Conservatives need to be wary of the notion that General David Petraeus – or, for that matter, any other general or admiral – is necessarily the answer to their fervent prayers for victory in 2012. GEN Petraeus is a true hero, an awesome leader and a great American whom every citizen owes a debt of gratitude. But politically, he presents an ideological blank slate upon which many on the right are merely projecting their hopes and aspirations. For several reasons, GEN Petraeus is likely to disappoint them.
The most obvious reason is that GEN Petraeus himself has repeatedly and unequivocally rejected the idea of ever running for public office. Cynical observers routinely discount such disclaimers, but there are several reasons to believe that he really means it. As the commander of CENTCOM, responsible for both Iraq and Afghanistan, GEN Petraeus has a full plate and a mission he has not yet completed. He is committed to the mission, and has worked for its success for nearly a decade (I have not worked for GEN Petraeus personally, but I have close friends who have worked directly for him – to the point of receiving emails from him at home at odd hours after their return to civilian life – and they uniformly deeply respect him). He was also diagnosed with prostate cancer. But the most powerful evidence against a possible run is that he has said he would not run. Unlike many in the political arena, his word and a dollar are together worth more than 100 cents.
But assuming he could be enticed to run – say, if he was absolutely convinced that the good of the nation depended upon it – what then? His storied military career and his ability to snatch victory from the jaws of defeat in Iraq via “the Surge” have fueled speculationabout whether he can follow in Eisenhower’s footsteps from the command post to the White House. Like Ike, GEN Petraeus would probably be most comfortable as a Republican. He was registered in the GOP before 2002, when he stopped voting. The American Enterprise Institute recently honored him. And he doesn’t seem like he would have much use for defeatists and pacifists, social parasites or the unbelievably corrupt, so he couldn’t be a Democrat.
But lots of folks have adopted the “Republican” label and proceeded to govern as anything but committed conservatives. It is very likely that GEN Petraeus would prove a major disappointment to the insurgent, activist conservatives currently ascendant in the GOP. Simply put, there is zero evidence that GEN Petraeus fully embraces the aggressive limited government, low tax and pro-personal liberty agenda that is animating the burgeoning Tea Party movement. In fact, his background as a long-serving general officer and the institutional forces that have shaped him make it highly unlikely that he would prove to be the aggressive advocate of modern conservative ideas and priorities we need in 2012 to undo the current administration’s damage.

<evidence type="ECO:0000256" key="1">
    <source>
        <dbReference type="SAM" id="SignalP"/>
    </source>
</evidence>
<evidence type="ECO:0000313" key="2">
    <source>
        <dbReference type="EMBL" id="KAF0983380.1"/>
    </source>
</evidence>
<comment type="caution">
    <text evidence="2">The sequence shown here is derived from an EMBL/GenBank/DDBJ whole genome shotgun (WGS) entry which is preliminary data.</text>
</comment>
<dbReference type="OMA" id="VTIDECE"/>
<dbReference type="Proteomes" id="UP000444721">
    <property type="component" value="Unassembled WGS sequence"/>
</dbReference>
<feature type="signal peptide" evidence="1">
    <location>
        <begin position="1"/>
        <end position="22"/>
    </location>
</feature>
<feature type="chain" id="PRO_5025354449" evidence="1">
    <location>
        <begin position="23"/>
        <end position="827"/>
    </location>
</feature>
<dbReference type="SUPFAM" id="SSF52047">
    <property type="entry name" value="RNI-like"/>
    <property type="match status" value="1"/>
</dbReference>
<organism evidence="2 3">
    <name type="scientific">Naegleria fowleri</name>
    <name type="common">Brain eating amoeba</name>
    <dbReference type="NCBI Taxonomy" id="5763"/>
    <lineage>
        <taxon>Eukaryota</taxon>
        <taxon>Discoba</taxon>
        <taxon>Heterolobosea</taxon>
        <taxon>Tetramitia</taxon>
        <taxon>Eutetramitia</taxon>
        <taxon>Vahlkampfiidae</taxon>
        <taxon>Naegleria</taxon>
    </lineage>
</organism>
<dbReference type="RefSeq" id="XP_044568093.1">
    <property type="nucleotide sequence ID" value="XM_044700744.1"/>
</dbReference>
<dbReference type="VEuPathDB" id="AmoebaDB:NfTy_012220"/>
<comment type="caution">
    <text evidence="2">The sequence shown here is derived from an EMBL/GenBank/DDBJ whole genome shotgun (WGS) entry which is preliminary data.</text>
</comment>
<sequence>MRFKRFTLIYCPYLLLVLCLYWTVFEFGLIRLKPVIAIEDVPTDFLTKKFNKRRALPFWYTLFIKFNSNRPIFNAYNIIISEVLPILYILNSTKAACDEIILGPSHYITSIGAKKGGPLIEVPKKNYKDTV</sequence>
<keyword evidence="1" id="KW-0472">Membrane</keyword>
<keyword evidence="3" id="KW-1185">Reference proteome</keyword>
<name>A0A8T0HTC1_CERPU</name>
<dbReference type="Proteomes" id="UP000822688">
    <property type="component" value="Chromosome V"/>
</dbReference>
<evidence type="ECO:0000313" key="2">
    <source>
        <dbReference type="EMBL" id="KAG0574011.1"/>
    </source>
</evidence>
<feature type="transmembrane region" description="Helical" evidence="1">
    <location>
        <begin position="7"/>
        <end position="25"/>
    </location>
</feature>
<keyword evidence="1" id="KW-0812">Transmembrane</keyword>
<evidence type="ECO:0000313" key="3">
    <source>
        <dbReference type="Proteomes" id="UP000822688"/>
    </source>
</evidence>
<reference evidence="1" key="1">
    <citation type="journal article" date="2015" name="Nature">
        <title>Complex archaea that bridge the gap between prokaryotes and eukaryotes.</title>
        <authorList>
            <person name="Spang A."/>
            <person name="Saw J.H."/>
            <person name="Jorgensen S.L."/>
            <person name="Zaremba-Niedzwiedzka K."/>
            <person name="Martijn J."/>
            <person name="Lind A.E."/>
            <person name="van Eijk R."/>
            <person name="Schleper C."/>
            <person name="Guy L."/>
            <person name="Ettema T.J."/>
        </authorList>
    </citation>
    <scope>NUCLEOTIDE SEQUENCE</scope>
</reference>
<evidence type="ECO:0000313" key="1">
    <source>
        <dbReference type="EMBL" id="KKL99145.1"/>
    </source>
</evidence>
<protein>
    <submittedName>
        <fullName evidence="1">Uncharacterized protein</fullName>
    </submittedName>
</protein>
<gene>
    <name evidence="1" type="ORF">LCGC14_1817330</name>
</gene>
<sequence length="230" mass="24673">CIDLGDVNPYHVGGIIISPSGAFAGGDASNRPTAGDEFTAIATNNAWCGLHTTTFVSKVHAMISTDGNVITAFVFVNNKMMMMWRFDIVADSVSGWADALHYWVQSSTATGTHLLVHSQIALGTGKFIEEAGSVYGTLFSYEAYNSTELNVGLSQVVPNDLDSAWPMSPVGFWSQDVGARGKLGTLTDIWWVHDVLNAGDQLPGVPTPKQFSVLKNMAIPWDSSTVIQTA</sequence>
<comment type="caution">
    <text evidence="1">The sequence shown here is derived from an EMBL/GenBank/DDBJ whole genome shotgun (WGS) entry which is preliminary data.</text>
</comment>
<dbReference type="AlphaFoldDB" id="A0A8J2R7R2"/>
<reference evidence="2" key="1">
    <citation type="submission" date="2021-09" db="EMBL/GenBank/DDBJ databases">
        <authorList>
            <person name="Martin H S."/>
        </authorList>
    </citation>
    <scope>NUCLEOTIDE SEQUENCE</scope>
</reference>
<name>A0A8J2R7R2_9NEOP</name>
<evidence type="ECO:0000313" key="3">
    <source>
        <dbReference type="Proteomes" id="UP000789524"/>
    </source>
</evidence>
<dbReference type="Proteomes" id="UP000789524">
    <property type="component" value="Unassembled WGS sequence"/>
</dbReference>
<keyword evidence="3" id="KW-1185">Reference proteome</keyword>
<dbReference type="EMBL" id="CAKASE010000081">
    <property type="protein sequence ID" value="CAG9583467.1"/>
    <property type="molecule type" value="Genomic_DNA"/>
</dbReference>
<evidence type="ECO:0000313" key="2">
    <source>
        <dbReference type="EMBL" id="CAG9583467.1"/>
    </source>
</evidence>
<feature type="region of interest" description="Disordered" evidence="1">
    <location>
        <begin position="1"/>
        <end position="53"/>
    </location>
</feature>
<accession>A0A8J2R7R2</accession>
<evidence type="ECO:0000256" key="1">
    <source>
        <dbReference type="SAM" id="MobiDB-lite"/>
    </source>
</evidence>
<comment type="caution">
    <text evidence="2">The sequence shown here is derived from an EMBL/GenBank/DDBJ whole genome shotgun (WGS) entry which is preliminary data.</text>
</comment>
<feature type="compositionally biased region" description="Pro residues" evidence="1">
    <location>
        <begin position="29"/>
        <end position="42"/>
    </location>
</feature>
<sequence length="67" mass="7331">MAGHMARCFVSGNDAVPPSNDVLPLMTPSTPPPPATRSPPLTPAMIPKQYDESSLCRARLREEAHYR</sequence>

One needs to understand the world that active duty general officers – particularly four-stars like GEN Petraeus – operate in. As a combatant commander, he flies about the various capitals of the nations within CENTCOM meeting with heads of state and dignitaries. Such a general is surrounded by an entourage that would make Puff Daddy envious – both in terms of size and armament. Moreover, he makes a decision and his subordinates carry it out – there are no 535 bickering, preening senators and congressmen to mollify. This hardly sounds like the background of someone who would enjoy spending months wandering through Iowa listening to poorly-expressed insights on ethanol policy from subsidy-craving corn farmers.
GEN Petraeus was a leader, not a rear echelon-type, and has spent enough time with soldiers himself that he could deal with interacting with the voters better than most actual politicians. But still, a career in the active military creates a mindset that is at odds with the “Don’t tread on me” ethos of the Tea Party faction. National Guard and Reserve generals are somewhat different, with most also having worked and succeeded in the civilian business world too, but senior active duty generals have spent their entire adult lives within a government bureaucracy that unapologetically regulates every detail of its members’ lives. To them, a big government is the normal state of affairs, not a terrifying aberration. My active duty friends sometimes gave me grief as a “weekend warrior,” but I enjoyed watching their reactions when I responded that at least I didn’t live 24/7 in a socialist wonderland, where the government tells me what to do, where to live, what to wear, and who my doctor will be. Of course, that last one no longer applies.
The point is that after three or four decades of existing and succeeding within a bureaucracy, it is perfectly understandable if one accepts some of the basic premises of that bureaucracy. One of those premises is that the collective interest as determined by the leadership always takes precedence over an individual’s interest – something that works well within in the military but which, within the civilian world, is precisely the opposite of the spirit and letter of the Constitution. The messy, free-form vibrancy of entrepreneurial capitalism looks an awful lot like chaos to people who spent their lives in a very rigid hierarchy of well-defined ranks and positions. Entrepreneurialism will naturally be viewed with some degree of suspicion by one whose whole career revolved around central planning.